Types of Pasteurized Cheese

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Types of Pasteurized Cheese.
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Is feta cheese a pregnancy risk? Are other kinds of goat cheese a pregnancy risk? Is pasteurized cheese always safe? These questions might not occur to you until you're pregnant, but they're important ones to explore in order to keep you and your baby safe when you're expecting. According to the American Pregnancy Association, Listeria bacteria in cheese is a special concern because they can lead to premature birth, miscarriage or infection.


1. Soft Cheese

Soft cheeses should be avoided during pregnancy even if the label specifies "pasteurized cheese." With many soft cheeses, it's not always possible to tell if they have been pasteurized. Bon Appétit notes that there is a 60-day rule imposed by the U.S. Federal Department of Agriculture. The FDA requires that cheeses less than 60 days old must be pasteurized, while those just a few days older — even if it's the same cheese variety — can be unpasteurized.


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Even with soft cheese producers who use pasteurized milk, the lack of aging and heating can still allow bacteria to proliferate on soft cheese. For that reason, goat cheese pregnancy risks, including feta cheese pregnancy risks, are always a possibility. Other soft cheeses that should be avoided include Brie, Camembert, Manouri and Mexican queso blanco and queso fresco cheeses.


Good substitutes for spreadable soft cheeses include cream cheese, cottage cheese and processed cheese spread. Instead of soft Mexican queso cheese, use the aged, firm cheese known as queso enchilada.

2. Blue Cheese

Soft or semi-soft cheese that depends on mold for its flavor should also be avoided whether it's made from pasteurized or raw milk. These types include any type with "blue" or "bleu" in its name, such as Maytag blue. You'll also need to wait until after pregnancy to enjoy other mold-ripened blue cheeses such as Stilton, Roquefort and Gorgonzola.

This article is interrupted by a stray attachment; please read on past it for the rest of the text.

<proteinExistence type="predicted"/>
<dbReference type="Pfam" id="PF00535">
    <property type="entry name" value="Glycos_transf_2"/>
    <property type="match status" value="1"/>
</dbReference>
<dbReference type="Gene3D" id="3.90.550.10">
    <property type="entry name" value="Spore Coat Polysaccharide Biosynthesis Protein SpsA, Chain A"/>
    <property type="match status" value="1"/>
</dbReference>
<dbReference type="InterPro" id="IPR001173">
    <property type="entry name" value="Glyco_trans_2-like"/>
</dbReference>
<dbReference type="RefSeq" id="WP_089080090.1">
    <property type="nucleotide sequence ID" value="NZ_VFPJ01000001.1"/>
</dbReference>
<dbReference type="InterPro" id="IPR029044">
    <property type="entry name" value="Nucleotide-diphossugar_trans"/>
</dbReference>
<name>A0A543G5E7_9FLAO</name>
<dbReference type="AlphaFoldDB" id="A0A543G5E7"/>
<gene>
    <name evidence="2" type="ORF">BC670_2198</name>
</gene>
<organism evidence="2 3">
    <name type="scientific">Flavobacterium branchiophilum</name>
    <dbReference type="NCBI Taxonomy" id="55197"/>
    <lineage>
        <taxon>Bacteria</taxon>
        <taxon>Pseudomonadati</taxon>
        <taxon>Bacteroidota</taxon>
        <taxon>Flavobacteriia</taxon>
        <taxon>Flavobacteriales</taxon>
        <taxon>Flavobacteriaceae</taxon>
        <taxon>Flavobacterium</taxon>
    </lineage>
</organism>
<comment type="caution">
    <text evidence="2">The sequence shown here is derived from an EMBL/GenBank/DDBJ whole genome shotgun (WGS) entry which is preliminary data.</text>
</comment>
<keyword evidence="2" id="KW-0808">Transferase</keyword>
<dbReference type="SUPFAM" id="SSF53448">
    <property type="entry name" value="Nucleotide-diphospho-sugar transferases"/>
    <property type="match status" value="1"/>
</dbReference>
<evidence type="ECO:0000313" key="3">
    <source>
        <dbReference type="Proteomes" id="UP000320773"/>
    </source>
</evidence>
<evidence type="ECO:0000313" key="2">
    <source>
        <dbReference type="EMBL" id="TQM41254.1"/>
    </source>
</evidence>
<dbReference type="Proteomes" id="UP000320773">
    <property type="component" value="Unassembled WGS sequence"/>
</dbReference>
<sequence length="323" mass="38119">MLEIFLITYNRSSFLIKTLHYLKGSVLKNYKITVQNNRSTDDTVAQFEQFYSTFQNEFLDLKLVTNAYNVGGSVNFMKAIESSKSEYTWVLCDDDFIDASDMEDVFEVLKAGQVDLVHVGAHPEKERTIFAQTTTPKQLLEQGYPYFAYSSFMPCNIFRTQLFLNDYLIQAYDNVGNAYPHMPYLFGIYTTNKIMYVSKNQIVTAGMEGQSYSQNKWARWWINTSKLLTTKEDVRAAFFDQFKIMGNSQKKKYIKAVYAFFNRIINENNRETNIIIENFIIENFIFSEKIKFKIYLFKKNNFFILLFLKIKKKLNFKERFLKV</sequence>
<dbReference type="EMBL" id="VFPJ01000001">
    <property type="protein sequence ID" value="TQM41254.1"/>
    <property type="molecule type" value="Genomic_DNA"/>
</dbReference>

If you're craving the strong flavor of blue cheese, consider trying slices of grating cheese types like Asiago, which also pack a pungent flavor.

3. Semi-Soft Pasteurized Cheese

Most semi-soft cheese is pasteurized. It's also less likely to harbor Listeria because it has less of the moisture content that's a breeding ground for bacteria. Use it within a week or two of opening the package.


This broad-ranging category of safe cheeses includes Monterey Jack, Port Salut and baby Gouda. In addition, there is no known Havarti pregnancy risk or concerns raised about mozzarella, unaged Provolone, Edam, Fontina or string cheese.

4. Semi-Firm Pasteurized Cheese

As you might expect, the texture of semi-firm cheese is somewhere between semi-soft and hard cheeses. In general, semi-firm types are great "cheese and crackers" snacks. Most melt well for cooking when sliced, grated or cubed. The Swiss types are famous for use in fondue pots or on a tabletop raclette grill.



For extra safety, especially during pregnancy, throw away the package if you haven't finished it within three weeks of opening the package. If it is a sliced variety, such as deli Swiss, throw it away within two weeks.

These safe pasteurized semi-firm cheeses include Asiago, Beaufort, cheddar, Comté, Colby, Edam, Gruyère, young Manchego and American Swiss. The international Swiss cheese types, which are also considered safe to consume during pregnancy, include Emmental, raclette, and Jarlsberg.


5. Hard Pasteurized Cheese

The firm, or hard, cheese types are perhaps most famous as grating cheeses, but they're also excellent when thinly shaved over salads and cooked greens. Because their taste is so pungent, a little goes a long way.


Hard cheeses are almost always pasteurized. In addition, they have so little moisture content that Listeria and other bacterial dangers are not considered significant. They can keep for at least two months in the refrigerator.

For that reason, Parmesan, Asiago and aged Gouda cheese pregnancy risks are not considered an issue. Other safe firm or hard cheeses include aged Provolone, Manchego, queso enchilada and Romano.



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